As for ecologists, I get very tired of the idea that environmentalists have some vested interest beyond the survival of humanity and the planet. It's hardly fun to be peddling the notion of our impending self-annihilation. (Just a little communist plot to drive us all backwards…) For Badinter’s generation, baby formula and disposable nappies might have been among the keys to liberating mothers. Now many of us are recognising them as part of a deeper crisis.

(And we know that milk powder has hardly proved liberating for third-world women, where far more horrific motives were at work in its introduction, with tragic results.)

For Badinter, feminism has always meant aiming for equality with men in terms of sharing in their privileges. But since the 70s, women (and some men) have begun to question many of the values attached to those apparent privileges. It has perhaps been one of the greatest surprises for older generations of feminists that, given the choice, many educated mothers are actively choosing to stay at home or work part time.

Rather than blind allegiance to fashion, could it not be women’s own instincts that are driving the take-up of natural birth, co-sleeping, staying at home during the early years and other forms of “attachment” parenting, at least in part?

The difference now — and this seems to be what Badinter fails to recognise — is that for most middle-class women, these are often active, informed choices rather than the result of a lack of options or a response to society’s expectations.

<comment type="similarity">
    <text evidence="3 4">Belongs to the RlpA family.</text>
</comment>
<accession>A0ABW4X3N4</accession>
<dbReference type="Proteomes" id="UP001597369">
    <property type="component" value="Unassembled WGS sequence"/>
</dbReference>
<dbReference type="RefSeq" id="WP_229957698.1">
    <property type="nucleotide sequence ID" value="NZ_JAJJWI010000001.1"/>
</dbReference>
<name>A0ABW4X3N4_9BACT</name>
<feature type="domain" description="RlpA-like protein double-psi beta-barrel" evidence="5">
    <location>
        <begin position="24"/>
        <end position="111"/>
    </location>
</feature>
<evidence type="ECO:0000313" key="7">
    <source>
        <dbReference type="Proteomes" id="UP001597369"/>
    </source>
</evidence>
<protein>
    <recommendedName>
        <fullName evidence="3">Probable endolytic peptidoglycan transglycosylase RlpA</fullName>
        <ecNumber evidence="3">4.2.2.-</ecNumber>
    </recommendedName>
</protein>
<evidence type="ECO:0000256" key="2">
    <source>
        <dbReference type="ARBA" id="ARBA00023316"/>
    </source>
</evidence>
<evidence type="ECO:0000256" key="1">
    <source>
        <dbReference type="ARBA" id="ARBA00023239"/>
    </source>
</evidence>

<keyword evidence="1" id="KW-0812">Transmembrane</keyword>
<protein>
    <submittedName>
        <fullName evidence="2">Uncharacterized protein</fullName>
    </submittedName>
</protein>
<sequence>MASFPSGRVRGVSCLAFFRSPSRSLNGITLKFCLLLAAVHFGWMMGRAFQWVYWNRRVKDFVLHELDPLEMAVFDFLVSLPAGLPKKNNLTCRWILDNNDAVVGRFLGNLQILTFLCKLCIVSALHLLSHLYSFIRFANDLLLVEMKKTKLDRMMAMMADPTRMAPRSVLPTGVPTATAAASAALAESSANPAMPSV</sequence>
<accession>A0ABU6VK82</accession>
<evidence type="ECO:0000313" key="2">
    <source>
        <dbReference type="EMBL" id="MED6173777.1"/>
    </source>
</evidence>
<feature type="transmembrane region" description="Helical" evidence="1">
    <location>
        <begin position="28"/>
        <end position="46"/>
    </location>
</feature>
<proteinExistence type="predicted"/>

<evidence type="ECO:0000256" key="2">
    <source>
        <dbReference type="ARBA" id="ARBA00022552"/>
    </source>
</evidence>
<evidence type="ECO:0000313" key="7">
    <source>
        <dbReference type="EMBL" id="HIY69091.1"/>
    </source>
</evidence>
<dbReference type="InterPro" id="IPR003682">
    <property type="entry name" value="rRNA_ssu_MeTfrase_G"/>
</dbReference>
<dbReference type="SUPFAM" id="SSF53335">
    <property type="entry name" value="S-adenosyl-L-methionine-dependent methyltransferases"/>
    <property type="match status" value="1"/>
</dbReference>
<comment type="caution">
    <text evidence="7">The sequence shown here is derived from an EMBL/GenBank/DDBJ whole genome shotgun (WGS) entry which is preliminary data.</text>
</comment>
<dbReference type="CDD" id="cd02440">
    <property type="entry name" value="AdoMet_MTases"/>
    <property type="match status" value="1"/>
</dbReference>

And many women are embracing motherhood as a significant part of their identity — for good reasons, as it is one of the few truly transformative experiences in life, and offers a unique opportunity for self-knowledge.

That said — yes, we’ve all seen examples of attachment parenting gone too far, where parents have failed to set the kind of boundaries that children and, arguably, parents need. But are these really the majority?

Surely the fact that twice as many women are childless now as were 30 years ago has more to do with a mix of choice, birth control and circumstances than an increase in fear about what mothering will entail.

So what does this mentality shift (which I agree with Badinter exists) represent? Is this move to more intensive modes of mothering about informed women making choices that match their instincts? Or is it driven by guilt? Part of a backlash against feminism’s “false” promise that we could have it all?